“The COVID-19 pandemic has brought unprecedented challenges to our education system, and the announcement of funding to support Grade 1 learners is a beacon of hope. As a board chair for a school division, I am proud to see the prioritization of our students’ learning and development, and this funding will help us provide the necessary resources and support to mitigate the effects of learning loss. This is a significant step towards a brighter future for our young learners and the entire education community.”

Joe Becigneul, board chair, Greater St. Albert Catholic School Division

Early literacy and early numeracy skills are strong predictors of a child’s long-term academic achievement. It’s important to ensure students who are just starting out in school can develop the foundational skills they will need to build on in later grades. Research has shown that if educators can identify and help struggling learners early, those students can catch up to grade level relatively quickly. By providing extra supports to Alberta’s youngest students now, the government will help prevent future learning difficulties.

School authorities will have the flexibility to tailor programs to their students’ unique needs. For example, they may hire additional teachers and educational assistants, provide more training to their staff or purchase resources like books and access to online resources.

Quick facts

  • The $10 million to support Grade 1 students who require additional support is part of the government’s commitment to provide $110 million over three years for students experiencing both academic and mental health challenges because of the pandemic.
  • School authorities can begin applying for this funding immediately. The first four months of the school year allowed teachers to assess students and identify students in need of additional interventions and supports.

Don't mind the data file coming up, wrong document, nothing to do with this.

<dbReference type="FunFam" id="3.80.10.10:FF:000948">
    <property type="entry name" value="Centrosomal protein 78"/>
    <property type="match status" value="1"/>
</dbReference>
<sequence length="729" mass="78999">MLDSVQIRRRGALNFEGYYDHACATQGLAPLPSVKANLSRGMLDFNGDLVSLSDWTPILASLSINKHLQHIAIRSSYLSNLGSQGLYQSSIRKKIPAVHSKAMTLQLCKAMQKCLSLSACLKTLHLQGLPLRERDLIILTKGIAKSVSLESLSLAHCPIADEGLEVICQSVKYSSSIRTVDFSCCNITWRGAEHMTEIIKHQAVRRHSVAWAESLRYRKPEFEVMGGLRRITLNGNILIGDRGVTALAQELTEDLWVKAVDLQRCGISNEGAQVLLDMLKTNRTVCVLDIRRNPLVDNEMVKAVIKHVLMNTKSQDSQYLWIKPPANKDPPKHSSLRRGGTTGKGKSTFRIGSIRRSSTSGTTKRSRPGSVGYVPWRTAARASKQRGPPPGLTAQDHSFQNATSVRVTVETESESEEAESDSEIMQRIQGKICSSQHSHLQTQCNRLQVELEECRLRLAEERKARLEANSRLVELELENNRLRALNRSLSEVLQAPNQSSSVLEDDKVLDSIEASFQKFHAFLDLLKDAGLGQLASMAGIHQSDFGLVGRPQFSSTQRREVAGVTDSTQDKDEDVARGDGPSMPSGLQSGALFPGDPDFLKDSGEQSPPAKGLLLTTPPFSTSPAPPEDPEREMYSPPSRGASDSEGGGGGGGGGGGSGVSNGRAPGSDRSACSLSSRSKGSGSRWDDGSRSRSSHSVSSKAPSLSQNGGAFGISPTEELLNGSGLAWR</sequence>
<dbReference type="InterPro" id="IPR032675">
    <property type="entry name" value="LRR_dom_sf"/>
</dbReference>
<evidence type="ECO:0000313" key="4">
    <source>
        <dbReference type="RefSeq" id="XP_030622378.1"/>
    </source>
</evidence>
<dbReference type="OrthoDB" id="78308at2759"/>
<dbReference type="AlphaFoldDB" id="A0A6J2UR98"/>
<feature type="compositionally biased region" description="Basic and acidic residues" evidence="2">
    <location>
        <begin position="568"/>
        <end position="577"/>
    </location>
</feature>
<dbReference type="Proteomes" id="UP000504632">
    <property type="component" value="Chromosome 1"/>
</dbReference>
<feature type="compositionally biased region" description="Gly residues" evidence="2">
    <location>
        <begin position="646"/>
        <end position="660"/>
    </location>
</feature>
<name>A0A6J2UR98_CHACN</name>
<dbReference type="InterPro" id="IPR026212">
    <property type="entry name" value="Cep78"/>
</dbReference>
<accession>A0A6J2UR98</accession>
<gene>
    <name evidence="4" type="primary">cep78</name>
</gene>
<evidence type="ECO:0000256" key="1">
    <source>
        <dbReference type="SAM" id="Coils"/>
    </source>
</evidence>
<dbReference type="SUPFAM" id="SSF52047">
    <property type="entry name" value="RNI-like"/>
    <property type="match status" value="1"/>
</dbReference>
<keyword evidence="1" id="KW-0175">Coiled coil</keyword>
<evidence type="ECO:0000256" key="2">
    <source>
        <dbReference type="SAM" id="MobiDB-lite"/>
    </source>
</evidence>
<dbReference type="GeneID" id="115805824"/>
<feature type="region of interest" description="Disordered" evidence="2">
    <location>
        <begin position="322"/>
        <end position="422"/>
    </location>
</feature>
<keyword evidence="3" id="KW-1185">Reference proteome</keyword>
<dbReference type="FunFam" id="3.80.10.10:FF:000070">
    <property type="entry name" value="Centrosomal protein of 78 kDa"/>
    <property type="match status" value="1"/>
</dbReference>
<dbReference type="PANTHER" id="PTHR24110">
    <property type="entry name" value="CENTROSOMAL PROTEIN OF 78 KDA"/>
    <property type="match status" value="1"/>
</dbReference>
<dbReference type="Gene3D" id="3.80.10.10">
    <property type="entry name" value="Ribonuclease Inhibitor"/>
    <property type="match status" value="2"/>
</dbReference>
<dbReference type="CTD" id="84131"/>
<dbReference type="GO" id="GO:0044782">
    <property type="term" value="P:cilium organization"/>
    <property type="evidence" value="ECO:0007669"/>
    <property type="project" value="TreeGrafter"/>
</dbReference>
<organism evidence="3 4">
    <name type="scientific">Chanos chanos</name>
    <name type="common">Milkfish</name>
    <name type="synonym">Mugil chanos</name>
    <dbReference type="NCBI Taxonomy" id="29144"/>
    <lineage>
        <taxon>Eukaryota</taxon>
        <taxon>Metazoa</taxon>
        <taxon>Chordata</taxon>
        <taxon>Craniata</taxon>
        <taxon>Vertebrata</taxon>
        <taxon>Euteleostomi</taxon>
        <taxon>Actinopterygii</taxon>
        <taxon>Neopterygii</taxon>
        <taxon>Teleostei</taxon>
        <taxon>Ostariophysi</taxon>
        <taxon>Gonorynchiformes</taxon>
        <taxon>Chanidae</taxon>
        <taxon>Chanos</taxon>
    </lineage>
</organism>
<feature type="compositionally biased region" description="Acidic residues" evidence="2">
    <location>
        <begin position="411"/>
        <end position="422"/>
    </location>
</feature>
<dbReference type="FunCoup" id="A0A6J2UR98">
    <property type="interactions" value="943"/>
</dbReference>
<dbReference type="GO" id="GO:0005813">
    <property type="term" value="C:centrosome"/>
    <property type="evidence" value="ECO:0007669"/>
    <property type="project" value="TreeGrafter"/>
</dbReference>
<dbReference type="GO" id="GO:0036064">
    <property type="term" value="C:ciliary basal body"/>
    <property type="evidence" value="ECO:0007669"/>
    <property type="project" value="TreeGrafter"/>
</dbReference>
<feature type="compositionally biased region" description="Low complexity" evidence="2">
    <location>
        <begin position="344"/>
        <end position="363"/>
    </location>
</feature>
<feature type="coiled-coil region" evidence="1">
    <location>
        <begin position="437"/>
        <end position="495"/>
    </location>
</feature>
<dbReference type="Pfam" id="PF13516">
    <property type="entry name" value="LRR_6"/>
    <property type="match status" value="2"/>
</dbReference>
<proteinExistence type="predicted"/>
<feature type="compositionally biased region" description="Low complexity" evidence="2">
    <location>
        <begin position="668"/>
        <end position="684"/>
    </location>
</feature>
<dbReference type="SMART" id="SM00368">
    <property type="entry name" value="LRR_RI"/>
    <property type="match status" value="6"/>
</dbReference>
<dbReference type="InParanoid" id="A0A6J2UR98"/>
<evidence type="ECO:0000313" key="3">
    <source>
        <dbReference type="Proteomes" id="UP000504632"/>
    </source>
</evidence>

• Budget 2022 also included $1.4 billion for Learning Supports funding to meet students’ specialized learning needs.
  • As a result of the learning disruption programming in 2021-22, school authorities reported:
    • their students experienced increased success
    • student confidence and engagement increased
    • they received positive feedback from parents
    • increased professional development and collaboration among teachers, educational assistants, administrators, interventionists and divisional leadership in designing interventions and assessing students’ success
  • Beginning in September 2022, school authorities are required to administer literacy and numeracy screening assessments for all students in grades 1 to 3. Students in grades 2 and 3 were assessed earlier this school year, and Grade 1 students were assessed by the end of January 2023. The $10 million the government is adding for this year will help ensure Grade 1 students who are behind grade level will receive the supports they need.
  • School authorities will reassess students at the end of the school year to measure their progress.
  • Assessing students in their early years provides essential information to teachers, parents and government about potential student learning issues and needs, and ensures students get the help they need sooner.